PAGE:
9 Factors to Surviving Corporate Adolescence

Keep track of these nine things to make it through the intermediate stage of your company’s growth and maturity.

Bill Sharer

Without even defining corporate adolescence, you have probably figured out what it means. It’s a term I like to use to describe that awkward stage in a company’s life when they are no longer small, but not yet large. You have some characteristics of each and it’s downright uncomfortable.

Almost everyone survives human adolescence (somehow). The mortality rate for companies, unfortunately, is somewhat higher. The odds of corporate survival go up dramatically if you recognize its characteristics, acknowledge that you are in it, and learn to cope with it. You don’t put it behind you by just waiting for it to pass. 

Adolescence can occur within a wide range of descriptions — and has little to do with how long you’ve been in business. Here are a few thoughts that may help.

You are probably a corporate adolescent if:

  • Your sales are in the range of $4-6 million and you have 15 to 25 employees. And you seem to be stuck there. Officially, you are still a “small business,” but you are doing more “large” jobs (think $250K plus). You really don’t know if you are making money. Your employees are a little restless and frustrated.
  • You can’t run the business alone. Three guys and a van no longer cut it. You need intermediate management. You need someone to focus on Sales and Marketing, someone on Operations, and someone on Finance and Administration. Trouble is, you don’t know who, where to get them, how to pay them, what they should do, or how to lead and direct them — because you’ve never managed other managers.
  • Your financing needs are changing. You need more working capital but your bank is balking at a larger credit line because they don’t think you are profitable enough and they don’t believe your forecasts. They want (gasp) an actual business plan! You’ve probably outgrown your accountant, too — if you have one.
  • You are being “forced” into different kinds of work. Your clients (and you have some good ones) are asking for new services, new technologies, new solutions — and you don’t know which ones to pursue. Jobs are getting bigger, more complex, and outside your comfort zone.
  • Your systems and processes aren’t getting it done anymore. You’re inefficient, don’t have the reports and information you need, and you are both mystified and terrified about the prospect of more robust software. Your people don’t follow the processes you thought you had in place. Maybe because they exist mostly in your head or are simply part of your “tribal knowledge.”

Sound familiar? Step back, breathe deeply. You can fix this.

The most common denominator we see in adolescent (or immature) companies is lack of documentation. If in doubt, start here: begin writing things down. Your business is changing, usually gradually enough that you don’t notice it much. 

You need to document the following nine things:

  • Your major markets. Where is business coming from today — by geography, by type of client (vertical), by products or services sold, by size of project? How do you see it changing and why?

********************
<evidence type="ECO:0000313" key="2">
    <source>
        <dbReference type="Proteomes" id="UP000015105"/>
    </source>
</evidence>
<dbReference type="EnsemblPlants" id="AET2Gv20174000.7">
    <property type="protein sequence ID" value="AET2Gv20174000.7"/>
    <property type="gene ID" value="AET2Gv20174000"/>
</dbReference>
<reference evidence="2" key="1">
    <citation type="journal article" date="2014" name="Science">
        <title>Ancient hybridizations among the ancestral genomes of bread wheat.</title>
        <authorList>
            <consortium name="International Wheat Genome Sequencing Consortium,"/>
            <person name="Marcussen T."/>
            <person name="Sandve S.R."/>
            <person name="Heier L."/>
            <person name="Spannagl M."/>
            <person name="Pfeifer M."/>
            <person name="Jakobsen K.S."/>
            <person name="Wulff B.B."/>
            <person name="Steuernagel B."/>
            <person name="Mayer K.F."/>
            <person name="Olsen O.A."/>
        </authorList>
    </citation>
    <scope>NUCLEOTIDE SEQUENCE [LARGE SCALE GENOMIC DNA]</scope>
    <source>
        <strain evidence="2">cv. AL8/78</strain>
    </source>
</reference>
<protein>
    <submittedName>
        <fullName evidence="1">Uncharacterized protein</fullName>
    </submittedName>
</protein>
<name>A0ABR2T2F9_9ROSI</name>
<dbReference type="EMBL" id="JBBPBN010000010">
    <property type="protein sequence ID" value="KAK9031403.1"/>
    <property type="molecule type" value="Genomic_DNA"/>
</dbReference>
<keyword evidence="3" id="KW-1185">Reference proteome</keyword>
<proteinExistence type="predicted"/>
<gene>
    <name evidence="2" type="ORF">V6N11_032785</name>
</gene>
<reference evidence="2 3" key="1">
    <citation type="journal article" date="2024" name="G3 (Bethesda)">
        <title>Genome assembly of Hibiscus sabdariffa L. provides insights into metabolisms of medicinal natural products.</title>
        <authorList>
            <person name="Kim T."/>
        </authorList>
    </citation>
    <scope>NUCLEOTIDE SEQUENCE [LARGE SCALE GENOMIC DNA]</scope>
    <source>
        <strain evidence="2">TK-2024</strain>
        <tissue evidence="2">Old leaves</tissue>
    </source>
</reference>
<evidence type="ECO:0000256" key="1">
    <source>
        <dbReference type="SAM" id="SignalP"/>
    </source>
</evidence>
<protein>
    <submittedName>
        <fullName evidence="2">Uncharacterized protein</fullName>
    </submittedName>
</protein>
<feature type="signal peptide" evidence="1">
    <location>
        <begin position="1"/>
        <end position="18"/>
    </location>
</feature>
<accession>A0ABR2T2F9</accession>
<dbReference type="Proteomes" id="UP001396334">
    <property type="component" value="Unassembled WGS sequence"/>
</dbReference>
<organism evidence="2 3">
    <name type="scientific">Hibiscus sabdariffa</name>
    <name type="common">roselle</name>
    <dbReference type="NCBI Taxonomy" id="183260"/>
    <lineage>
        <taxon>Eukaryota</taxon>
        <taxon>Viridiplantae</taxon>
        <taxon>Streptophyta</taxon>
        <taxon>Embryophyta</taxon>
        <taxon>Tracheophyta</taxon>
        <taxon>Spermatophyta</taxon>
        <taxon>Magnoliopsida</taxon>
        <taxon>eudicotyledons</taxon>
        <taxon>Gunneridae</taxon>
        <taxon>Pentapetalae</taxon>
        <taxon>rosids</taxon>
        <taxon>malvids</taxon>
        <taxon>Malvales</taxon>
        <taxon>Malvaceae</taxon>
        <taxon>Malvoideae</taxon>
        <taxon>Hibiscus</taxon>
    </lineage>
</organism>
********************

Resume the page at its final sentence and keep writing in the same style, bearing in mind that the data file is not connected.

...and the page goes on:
• What your ideal client looks like. For whom do you do your very best work? How can you find more like them? How well is your sales team aligned with markets and preferred clients?
  • Your processes. There should be established and written ways to do what you do, from front to back. Just to name a few (out of several dozen):
    • Use of site surveys
    • Clear scopes of work
    • Estimating and proposals
    • Forecasts of revenue and needed resource
    • Order entry/job setup
    • Project kickoffs
    • Change orders
    • Time tracking/job costing
    • Substantial completion/project closeout/final billing
    • Commissioning to service
    • Reporting/monitoring metrics
  • A list of “must keep” employees. Who can you not function without, and why? Who on your staff is ready for more? Who is OK where they are but little more. Who is struggling — in danger of losing their seat on the new bus?
  • A priority list of next hires. Who (or what skills) do you need next, when, and why?
  • Job descriptions — for everyone, but especially for new positions.
  • Evaluation of your professional service providers. Many who helped you get started aren’t suited to where you are and where you’re going. Think accountants, attorneys, banks, outside advisors, IT suppliers, sub-contractors, and others.
  • A business plan. Simple at first, maybe only for next year. There are dozens of templates and outlines available for this.
  • A list of the information you’d like to have available in reports, but don’t.

It follows that once you start this process you will see much of what it will take to “mature” your company, because most of these things are things the larger company has that the smaller one doesn’t.

The process will reveal what you have and much of what you need. That can lead to a list of initiatives to be worked on within your business plan. And talk to others in the business or ones like it, those who have been there, done that.

Someone once asked Wayne Gretzky what made him such a great hockey player. His answer was “I always try to skate to where the puck is going to be.” Point taken, Wayne.

NEXT: Are You Digging a Deeper Hole Instead of Digging Out?

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